__________________
WBCCI 12156 AIR 3144 WACHUNG TAC NJ6
2004 Excursion 4x4
1991 34 ft. Excella +220,000 miles, new laminated flooring, new upholstery, new 3200 lbs axles

HowieE is offline  
Old 05-10-2013, 10:02 AM   #1804
Rivet Master
 
SteveH's Avatar
 
2005 39' Land Yacht 390 XL 396
Common Sense , Texas
Join Date: Sep 2007
Posts: 5,311
Quote:
Originally Posted by gmw photos View Post
I read with interest the fact that many say the hitch eliminates the "porpoising" of the truck/trailer combo. I'm just thinking out loud here, so please weigh in if you have an opinion: lets assume in fact the rig is not ( for lack of a better term ) flexing as much at the ball, as it would, let's say as it is with my BlueOx. Further assume this "more locked together" feeling is what is smoothing out the porpoise movement. If these assumptions are correct, then perhaps it's because the urethane bushing design has less travel than my conventional weight bars. So they ( the urethane bushings ) are in effect "bottoming out" in normal use, and therefore forcing the suspension of the truck and trailer to absorb these forces ?
If I am right, and if "over-barring" an A/S can lead to stress issues destroying rivets, might we see a greater chance of rivet failure in the long run ? I guess only time will tell.

Just thinking out loud here....looking forward to comments from users and the engineers out there.

I will admit this is a fascinating thread, both from the perspectives of whether folks like it, or hate it, but also from the personal perspective of how folks communicate their feeling about the hitch.
It is my opinion from using this hitch this feature is a double edge sword. Yes, the hitch has less springiness, meaning less porpoising.

I believe this is because the urethane "springs" are much slower to release their stored energy than a steel spring.

This is good because it does demand the tow vehicle's suspension to work more. I believe it is bad to some degree because in certain road conditions (big dips like entering and exiting service stations), it puts excessive loads on the hitch and tongue of the trailer.

It may prove to be detrimental to Airstreams after more experience is gained with the hitch, but at this point, I don't believe anyone has enough towing experience with the Andersen and an Airstream.
__________________
Regards,
Steve
SteveH is offline  
Old 05-10-2013, 10:21 AM   #1805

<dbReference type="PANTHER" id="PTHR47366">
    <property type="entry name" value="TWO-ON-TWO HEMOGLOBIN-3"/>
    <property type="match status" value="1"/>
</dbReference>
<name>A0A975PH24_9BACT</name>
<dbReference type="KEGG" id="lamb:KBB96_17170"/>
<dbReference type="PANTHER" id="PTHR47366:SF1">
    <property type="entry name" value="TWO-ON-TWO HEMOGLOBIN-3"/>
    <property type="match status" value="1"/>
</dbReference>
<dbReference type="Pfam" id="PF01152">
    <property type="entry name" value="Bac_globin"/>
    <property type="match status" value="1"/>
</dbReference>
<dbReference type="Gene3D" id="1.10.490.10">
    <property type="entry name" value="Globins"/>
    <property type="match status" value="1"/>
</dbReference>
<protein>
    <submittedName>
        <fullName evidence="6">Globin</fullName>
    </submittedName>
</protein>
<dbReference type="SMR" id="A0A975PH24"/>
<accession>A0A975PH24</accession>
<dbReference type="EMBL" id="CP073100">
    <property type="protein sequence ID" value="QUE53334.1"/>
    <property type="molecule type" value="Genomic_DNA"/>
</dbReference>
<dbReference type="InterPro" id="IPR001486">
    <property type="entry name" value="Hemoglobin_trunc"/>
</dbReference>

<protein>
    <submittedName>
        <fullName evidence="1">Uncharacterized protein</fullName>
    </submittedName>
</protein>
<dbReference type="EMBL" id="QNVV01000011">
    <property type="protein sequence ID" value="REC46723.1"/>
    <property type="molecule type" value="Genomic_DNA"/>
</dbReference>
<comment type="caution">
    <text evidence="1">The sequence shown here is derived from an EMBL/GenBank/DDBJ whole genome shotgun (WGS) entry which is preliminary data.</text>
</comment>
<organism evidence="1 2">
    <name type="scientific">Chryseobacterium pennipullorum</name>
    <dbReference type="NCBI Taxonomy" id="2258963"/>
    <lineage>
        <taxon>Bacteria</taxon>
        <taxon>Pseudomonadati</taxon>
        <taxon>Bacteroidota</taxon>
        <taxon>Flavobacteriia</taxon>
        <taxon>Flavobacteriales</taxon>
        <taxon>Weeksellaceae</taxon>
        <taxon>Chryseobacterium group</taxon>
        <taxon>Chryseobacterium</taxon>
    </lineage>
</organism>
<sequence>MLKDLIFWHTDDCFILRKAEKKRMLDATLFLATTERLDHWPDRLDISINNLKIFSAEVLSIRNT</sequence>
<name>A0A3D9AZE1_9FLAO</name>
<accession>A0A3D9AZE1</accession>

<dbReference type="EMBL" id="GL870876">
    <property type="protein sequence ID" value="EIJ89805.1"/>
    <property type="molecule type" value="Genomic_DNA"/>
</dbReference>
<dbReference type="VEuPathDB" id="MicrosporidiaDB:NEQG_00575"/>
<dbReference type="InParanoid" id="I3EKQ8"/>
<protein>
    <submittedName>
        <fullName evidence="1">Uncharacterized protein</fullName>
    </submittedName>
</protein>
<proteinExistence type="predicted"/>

Rivet Master
 
TG Twinkie's Avatar
 
1974 Argosy 26
Morrill , Nebraska
Join Date: Nov 2009
Posts: 5,140
Images: 2
Blog Entries: 5
I don't see that the Andersen places any more stress on the TV or coach frame that the conventional WD hitch.
While it is an extreme example. The old commercials for WD hitch showing an Oldsmobile Tornado towing an A$ with the rear tires removed. It is an example of how the WD restricts the vertical movement at the ball. By not allowing the rear of the TV or the tongue of the trailer to drop.
There have been numerous post here about rivets popping. Some blame the WD hitch. Others blame running gear problems.
I don't believe the Andersen hitch has enough history to make a determination as yet. While the conventional WD hitch has been around for many decades. Torsion bars that are too heavy for the coach, improper set up etc. could be the cause for damage to both the TV and the coach.
While I have never used a conventional WD hitch. The only thing negative I can say about them is. When I hear them popping and snapping. I think. That vibration of the popping is being transferred to the frame of the trailer. Perhaps the rivet problem has more to do with the popping and snapping than it does with the stress factor on the frame.
When there is a popping or snapping action. It puts a shear force on the rivets. Either wallowing out the rivet hole or shearing the head of the rivet(s).
Of course there is the twisting action if the coach as it travels over gas station approaches and the like. Which could be a contributing factor. Because it creates the same sideways force on a rivet that you would get if you chopped the head off with a chisel.
Perhaps just the fact that you tow the rig down the road is the major factor in rivets failing.
I can remember flying in old Coast Guard helicopters and noticing rivets rotating in the holes where the skin is attached to to frame. One would assume that these rivets were replaced in the routine maintenance if the chopper. Also never heard of a chopper crashing because of a few rivets that were loose.
__________________
Knowledge: "A gift to be shared. A treasure to receive."
TG Twinkie is offline  
Old 05-10-2013, 01:41 PM   #1806
Rivet Master